Following last week’s post about how my ADATS’ talk was received, several things happened. Firstly, I was contacted by a heap of people wanting to chat about the reaction. Secondly, I was sent several designs of logos and t-shirts with ‘deliberately non-compliant’ splashed across the front, which obviously I will now need to order and wear any time I do a talk (or am sitting opposite a diabetes healthcare professional). And thirdly, discussions started about how we manage our diabetes ‘off label’.

While off label generally refers to how drugs are used in ways other than as prescribed, it has also come to mean the way we tweak any aspect of treatment to try to find ways to make diabetes less tiresome, less burdensome, less annoying.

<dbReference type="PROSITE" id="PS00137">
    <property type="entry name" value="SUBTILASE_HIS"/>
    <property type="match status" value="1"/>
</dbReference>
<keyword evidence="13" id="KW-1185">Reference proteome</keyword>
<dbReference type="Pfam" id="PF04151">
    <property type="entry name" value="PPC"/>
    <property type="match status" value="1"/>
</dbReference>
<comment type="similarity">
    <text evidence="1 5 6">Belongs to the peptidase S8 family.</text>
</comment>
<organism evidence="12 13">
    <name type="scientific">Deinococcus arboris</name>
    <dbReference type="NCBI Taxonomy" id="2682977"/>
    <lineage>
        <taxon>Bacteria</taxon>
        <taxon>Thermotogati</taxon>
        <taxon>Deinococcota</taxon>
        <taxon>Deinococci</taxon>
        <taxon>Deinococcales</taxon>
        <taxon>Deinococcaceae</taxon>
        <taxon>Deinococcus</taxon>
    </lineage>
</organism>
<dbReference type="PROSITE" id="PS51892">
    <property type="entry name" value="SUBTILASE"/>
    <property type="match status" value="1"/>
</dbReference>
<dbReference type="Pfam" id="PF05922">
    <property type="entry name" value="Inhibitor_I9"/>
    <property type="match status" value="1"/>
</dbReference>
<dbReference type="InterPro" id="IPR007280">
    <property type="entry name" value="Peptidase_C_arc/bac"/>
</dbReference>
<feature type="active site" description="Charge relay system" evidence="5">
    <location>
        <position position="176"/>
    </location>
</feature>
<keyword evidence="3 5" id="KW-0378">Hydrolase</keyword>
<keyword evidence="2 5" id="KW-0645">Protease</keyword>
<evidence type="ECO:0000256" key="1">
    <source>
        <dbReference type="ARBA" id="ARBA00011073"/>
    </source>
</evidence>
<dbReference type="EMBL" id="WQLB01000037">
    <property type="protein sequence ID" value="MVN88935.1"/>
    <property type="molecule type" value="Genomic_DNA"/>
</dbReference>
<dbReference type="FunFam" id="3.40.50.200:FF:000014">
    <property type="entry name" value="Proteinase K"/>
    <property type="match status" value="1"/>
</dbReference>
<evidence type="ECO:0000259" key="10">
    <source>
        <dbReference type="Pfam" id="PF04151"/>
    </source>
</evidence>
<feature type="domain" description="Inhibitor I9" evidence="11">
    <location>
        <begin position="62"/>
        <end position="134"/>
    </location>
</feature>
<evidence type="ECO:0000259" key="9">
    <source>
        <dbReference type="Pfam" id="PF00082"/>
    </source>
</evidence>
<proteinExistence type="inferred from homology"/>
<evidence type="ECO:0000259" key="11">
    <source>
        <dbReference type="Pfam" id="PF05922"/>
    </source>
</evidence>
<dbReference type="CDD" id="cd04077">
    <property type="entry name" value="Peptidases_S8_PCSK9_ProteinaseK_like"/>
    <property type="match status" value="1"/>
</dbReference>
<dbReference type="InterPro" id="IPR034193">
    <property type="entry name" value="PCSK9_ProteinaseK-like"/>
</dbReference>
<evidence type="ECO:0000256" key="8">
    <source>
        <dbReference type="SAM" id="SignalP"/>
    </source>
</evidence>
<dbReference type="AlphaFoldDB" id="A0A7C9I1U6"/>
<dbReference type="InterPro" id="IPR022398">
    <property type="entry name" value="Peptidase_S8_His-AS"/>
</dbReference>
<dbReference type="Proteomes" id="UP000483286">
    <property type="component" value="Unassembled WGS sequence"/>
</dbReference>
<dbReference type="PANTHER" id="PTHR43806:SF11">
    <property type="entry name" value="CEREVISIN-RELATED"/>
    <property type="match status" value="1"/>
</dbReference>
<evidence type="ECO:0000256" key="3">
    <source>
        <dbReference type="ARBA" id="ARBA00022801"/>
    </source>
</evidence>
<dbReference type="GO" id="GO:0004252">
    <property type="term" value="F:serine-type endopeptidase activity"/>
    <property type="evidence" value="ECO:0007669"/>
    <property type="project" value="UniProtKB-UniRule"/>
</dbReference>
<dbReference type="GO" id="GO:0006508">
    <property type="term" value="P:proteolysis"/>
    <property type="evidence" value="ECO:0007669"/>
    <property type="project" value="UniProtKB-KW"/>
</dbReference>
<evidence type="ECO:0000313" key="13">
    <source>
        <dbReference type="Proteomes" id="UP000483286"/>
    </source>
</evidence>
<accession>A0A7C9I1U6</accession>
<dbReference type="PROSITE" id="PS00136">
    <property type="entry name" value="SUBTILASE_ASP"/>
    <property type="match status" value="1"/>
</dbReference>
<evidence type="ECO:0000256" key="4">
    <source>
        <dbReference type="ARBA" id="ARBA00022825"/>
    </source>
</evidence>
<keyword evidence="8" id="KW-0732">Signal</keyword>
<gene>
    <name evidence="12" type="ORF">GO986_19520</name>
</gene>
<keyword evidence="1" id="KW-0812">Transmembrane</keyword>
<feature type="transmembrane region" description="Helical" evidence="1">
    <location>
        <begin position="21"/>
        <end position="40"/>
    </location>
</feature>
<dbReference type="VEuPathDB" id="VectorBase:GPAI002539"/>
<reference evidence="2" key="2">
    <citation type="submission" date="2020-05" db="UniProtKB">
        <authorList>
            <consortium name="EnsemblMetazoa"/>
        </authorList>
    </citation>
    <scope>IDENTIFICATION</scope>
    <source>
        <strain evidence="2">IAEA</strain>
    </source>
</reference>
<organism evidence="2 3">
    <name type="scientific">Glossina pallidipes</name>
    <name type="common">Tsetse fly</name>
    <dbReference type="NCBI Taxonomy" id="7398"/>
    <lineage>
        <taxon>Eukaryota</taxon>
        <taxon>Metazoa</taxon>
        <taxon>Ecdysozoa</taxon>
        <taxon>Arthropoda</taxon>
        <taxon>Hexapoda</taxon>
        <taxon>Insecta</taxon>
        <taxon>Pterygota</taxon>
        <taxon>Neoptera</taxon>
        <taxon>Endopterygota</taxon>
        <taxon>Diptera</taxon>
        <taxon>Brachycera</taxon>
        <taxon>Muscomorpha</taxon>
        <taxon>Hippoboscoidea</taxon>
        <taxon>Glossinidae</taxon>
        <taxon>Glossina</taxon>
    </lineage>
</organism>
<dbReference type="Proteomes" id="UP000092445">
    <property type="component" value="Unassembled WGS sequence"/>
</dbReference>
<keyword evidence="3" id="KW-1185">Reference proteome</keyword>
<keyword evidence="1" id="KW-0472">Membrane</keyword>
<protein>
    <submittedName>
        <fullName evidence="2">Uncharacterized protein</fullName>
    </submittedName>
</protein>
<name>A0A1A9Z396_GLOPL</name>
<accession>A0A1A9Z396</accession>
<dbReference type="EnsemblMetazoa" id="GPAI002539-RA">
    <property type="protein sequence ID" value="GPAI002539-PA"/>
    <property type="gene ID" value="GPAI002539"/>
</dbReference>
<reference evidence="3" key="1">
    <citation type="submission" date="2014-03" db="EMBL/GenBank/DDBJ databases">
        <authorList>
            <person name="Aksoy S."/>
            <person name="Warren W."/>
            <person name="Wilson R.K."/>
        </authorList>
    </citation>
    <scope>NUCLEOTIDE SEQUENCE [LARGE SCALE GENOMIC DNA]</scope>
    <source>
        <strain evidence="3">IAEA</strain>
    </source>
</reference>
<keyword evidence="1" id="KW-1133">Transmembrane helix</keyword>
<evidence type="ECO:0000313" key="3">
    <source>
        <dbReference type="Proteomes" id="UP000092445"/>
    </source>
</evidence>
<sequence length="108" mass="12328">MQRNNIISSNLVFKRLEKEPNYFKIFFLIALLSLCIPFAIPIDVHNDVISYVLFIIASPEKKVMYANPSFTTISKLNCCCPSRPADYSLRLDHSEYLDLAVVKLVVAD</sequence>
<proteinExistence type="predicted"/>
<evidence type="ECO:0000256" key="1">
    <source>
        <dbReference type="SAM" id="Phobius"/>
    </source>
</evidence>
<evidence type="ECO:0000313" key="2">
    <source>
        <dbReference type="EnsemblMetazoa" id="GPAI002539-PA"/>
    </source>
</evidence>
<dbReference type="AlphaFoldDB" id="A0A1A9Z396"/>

When it comes to making diabetes manageable and working out how to fit it into my life as easily and unobtrusively as possible, I am all about off label. And I learnt that very early on.

Change your pen tip after every use.’ I was told the day after I was diagnosed, meeting with a diabetes educator the first time. ‘Of course,’ I said earnestly, staring intently at the photos of magnified needles showing how blunt the needles become after repeated use. ‘Lancets are single use too.’ I nodded, promising to discard my lancets after each glucose check. ‘You must inject into your stomach, directly into the skin – never through clothes, and rotate injection sites every single time.’ I committed to memory the part of my stomach to use and visualised a circular chart to help remind me to move where I stabbed.

Fast forward about a week into diagnosis. Needle changed once a day (which then, in following weeks, became once every second day, every third day, once a week… or when ‘ouch – I really felt that’); I forgot that lancets could be changed; speared (reused) needles directly through jeans or tights into my thighs, having no idea which leg I’d used last time.